Closer Joakim Soria on roll for White Sox, knows he could be dealt

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Joakim Soria reacts after getting the final out against the Oakland Athletics on Friday. (Getty Images)

White Sox manager Rick Renteria’s bullpen was ravaged last July by trades for prospects, and he probably should brace himself for another hit next month, especially if veteran closer Joakim Soria keeps pitching the way he has lately.

The likelihood of Soria being traded to a contending team increases with each scoreless appearance by the right-hander, who has 215 career saves, including 11 this season with the Sox.

“Right now, I don’t even want to think about it,” Renteria said. “Right now, I’ll take advantage of every opportunity we have to give him a chance to close games out.”

Soria wasn’t needed in the Sox’ 6-1 victory Wednesday against the Twins at Guaranteed Rate Field because right-hander James Shields pitched seven scoreless innings and the offense scored six runs or more runs for the fifth consecutive game. That’s something the Sox hadn’t done since 2012.

Shields (3-9), who allowed four hits, struck out five, walked two and was in complete control throughout, might follow Soria out the door if the Sox (28-51) can land a low-level prospect from a contending team that needs a reliable, experienced innings-eater down the stretch.

“The way he’s managing the strike zone, the way he’s commanding from the [lower arm] slots he’s throwing from now,” Renteria said. “He shows these guys how to grind through an inning, get through certain situations, remain calm, understand that no matter how much havoc occurs around you, the next-best thing is to try to execute pitches.”

“I’m feeling really good with my delivery right now, my mechanics,” said Shields, who lowered his ERA to 4.29. “It’s been a lot of fun making these adjustments.”

<em>James Shields pitches during the second inning. (AP)</em>

James Shields pitches during the second inning. (AP)

Jose Abreu and Avisail Garcia homered, Garcia for the second time in two nights and Abreu for the 136th time in his career, tying him with Jose Valentin for 11th place on the Sox’ all-time list.

The Sox, who have won three consecutive games and four of their last five, built enough of a lead that Soria, who has converted seven consecutive save opportunities since June 5 and has made 12 consecutive scoreless appearances, wasn’t needed.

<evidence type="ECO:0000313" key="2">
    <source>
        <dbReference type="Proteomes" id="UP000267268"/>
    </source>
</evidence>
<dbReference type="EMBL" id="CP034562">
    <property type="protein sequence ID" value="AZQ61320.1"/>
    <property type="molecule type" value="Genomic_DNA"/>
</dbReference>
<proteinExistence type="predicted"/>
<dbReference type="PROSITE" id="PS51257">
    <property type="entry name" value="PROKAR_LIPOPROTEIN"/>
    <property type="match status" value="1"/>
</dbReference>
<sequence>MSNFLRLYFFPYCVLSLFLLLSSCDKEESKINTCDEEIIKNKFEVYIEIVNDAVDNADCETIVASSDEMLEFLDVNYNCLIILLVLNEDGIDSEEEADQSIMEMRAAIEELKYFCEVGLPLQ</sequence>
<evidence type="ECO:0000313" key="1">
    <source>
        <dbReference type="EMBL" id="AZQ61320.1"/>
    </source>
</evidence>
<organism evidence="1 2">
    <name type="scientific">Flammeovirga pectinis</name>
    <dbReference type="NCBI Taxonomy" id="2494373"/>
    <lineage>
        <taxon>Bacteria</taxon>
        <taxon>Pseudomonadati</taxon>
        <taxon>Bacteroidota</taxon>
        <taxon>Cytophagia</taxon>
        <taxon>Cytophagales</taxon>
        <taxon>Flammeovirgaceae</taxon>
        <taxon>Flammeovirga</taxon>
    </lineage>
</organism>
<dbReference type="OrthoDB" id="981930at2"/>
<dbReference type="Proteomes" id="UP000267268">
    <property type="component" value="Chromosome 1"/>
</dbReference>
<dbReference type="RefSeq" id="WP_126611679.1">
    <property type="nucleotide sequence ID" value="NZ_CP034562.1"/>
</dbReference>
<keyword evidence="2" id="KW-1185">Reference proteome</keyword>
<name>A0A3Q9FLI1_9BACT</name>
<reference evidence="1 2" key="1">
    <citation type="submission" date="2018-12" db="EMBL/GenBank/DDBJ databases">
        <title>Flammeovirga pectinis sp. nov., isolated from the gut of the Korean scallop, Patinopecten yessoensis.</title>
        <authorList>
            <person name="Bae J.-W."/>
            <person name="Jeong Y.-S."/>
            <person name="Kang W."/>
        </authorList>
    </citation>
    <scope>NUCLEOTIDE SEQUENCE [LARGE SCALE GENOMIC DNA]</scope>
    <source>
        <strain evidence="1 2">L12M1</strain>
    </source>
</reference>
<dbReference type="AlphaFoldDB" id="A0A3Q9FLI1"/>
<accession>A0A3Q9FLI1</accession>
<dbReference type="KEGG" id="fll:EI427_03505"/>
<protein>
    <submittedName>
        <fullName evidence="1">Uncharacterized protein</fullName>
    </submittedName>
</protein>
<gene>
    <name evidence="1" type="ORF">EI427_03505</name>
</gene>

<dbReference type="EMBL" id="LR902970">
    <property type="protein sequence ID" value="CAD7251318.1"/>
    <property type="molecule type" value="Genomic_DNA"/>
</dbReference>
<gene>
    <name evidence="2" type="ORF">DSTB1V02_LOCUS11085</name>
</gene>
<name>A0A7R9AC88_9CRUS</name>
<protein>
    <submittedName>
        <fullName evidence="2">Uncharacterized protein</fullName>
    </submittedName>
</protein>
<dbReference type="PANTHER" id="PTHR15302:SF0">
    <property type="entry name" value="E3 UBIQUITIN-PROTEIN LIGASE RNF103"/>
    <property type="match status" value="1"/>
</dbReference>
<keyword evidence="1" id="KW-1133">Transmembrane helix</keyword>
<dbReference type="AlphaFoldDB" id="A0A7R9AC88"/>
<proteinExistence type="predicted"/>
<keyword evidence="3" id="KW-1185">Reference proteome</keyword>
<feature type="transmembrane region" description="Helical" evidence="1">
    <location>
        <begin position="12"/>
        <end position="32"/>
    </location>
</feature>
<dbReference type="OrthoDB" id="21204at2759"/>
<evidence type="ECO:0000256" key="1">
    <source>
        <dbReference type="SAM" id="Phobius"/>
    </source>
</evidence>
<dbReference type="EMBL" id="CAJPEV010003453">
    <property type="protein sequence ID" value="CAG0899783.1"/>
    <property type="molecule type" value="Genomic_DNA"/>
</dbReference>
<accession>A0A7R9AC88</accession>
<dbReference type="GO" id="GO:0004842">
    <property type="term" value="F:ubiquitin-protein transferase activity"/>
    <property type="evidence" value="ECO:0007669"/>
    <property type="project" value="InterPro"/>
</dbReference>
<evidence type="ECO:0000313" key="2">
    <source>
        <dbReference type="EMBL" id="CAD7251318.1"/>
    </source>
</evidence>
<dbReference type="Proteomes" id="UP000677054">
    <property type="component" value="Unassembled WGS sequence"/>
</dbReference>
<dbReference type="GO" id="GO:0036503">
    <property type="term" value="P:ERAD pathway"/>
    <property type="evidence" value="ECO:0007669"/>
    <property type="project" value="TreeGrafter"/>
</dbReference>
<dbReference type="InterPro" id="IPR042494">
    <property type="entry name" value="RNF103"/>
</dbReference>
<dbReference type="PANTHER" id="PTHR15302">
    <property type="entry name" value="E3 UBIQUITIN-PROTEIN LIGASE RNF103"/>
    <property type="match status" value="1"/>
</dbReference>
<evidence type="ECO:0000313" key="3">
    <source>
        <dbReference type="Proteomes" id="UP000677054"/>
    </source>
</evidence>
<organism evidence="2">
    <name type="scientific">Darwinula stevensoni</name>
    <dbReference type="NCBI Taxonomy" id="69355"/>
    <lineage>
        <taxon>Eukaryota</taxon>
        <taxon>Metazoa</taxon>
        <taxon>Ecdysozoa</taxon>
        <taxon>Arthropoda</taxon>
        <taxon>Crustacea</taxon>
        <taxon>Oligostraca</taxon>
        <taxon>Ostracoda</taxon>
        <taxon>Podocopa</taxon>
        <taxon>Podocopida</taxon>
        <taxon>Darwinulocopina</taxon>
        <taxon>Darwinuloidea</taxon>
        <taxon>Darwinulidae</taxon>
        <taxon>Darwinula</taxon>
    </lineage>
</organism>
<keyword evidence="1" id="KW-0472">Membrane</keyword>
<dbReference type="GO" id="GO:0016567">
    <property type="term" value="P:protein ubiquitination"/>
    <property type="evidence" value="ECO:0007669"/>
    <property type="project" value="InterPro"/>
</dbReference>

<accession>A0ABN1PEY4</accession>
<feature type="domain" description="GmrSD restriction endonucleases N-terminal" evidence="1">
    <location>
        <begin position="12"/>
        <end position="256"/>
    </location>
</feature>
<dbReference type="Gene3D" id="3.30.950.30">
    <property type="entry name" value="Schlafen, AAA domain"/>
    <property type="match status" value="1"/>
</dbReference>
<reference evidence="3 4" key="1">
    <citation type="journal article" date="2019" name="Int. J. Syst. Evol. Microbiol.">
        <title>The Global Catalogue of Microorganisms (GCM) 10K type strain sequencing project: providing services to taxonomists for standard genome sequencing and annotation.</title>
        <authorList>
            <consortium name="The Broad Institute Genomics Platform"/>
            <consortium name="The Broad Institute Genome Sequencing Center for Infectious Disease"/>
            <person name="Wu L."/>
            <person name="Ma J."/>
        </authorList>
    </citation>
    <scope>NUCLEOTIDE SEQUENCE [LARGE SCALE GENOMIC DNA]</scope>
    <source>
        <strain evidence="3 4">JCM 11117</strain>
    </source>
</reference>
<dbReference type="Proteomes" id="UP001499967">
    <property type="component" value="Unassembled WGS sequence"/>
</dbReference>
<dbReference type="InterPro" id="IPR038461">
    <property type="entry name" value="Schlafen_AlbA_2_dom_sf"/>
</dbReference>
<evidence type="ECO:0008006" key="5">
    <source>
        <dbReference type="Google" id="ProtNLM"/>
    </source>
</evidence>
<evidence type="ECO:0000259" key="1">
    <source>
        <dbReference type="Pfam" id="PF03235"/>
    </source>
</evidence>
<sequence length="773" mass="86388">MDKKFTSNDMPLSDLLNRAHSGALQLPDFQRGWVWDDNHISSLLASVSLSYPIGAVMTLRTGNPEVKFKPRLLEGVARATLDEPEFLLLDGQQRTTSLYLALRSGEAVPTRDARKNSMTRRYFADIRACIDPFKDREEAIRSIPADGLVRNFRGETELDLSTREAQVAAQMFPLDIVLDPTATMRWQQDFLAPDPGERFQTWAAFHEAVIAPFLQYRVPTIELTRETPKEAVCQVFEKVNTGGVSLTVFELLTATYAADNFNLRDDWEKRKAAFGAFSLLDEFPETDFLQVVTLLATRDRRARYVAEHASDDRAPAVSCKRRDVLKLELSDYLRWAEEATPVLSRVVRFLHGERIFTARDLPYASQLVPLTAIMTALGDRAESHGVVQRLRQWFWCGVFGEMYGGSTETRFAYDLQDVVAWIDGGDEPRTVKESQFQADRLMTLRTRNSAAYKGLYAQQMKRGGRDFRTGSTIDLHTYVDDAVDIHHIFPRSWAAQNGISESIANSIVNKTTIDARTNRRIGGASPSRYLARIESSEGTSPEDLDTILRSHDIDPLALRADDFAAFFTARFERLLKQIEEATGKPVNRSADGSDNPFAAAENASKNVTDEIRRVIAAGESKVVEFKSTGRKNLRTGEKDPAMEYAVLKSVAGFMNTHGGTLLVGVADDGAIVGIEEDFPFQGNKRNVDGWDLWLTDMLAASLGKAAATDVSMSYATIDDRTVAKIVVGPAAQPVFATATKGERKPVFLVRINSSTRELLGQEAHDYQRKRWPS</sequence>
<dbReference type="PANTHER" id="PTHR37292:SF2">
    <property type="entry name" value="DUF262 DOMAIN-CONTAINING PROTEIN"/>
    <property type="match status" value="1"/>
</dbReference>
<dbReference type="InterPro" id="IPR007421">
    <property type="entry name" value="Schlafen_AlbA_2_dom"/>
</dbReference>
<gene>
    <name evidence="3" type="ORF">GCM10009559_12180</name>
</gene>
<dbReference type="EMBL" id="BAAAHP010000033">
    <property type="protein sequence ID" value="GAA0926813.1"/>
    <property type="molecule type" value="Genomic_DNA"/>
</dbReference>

But bullpen arms are always in demand for contending teams, and Soria knows it.


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“This is a business,” said Soria, who has been traded three times in his career, including to the Sox last winter. “At the end of the day, you’re part of a company, an organization. And if they know they can get something in return, they’re going to do it, regardless of whether I like it or not.”

If Soria had his choice, he said he’d like to stay.

“I really love this environment,” said Soria, who also has pitched for the Royals, Rangers, Tigers and Pirates during his 11-year career. “I love the chemistry in here. It’s a young team, but we click together and we fight together, and Ricky instills that in us. And he keeps it loose and keeps it fun.”

If Soria is dealt, Renteria will have to find another closer. Nate Jones would be a possibility if he comes off disabled list. Juan Minaya, who assumed the role after David Robertson was traded last season, was given the ninth inning Wednesday but walked two batters and had to be rescued by Luis Avilan.

“We’ll deal with that possibility [of losing Soria] when we cross that bridge,” Renteria said.

Twins third base coach Gene Glynn and manager Paul Molitor were ejected in the sixth. Glynn was arguing that Shields had balked in the fifth, and Molitor’s ejection came after a balk call on Shields in the sixth that would have scored a run was overturned.

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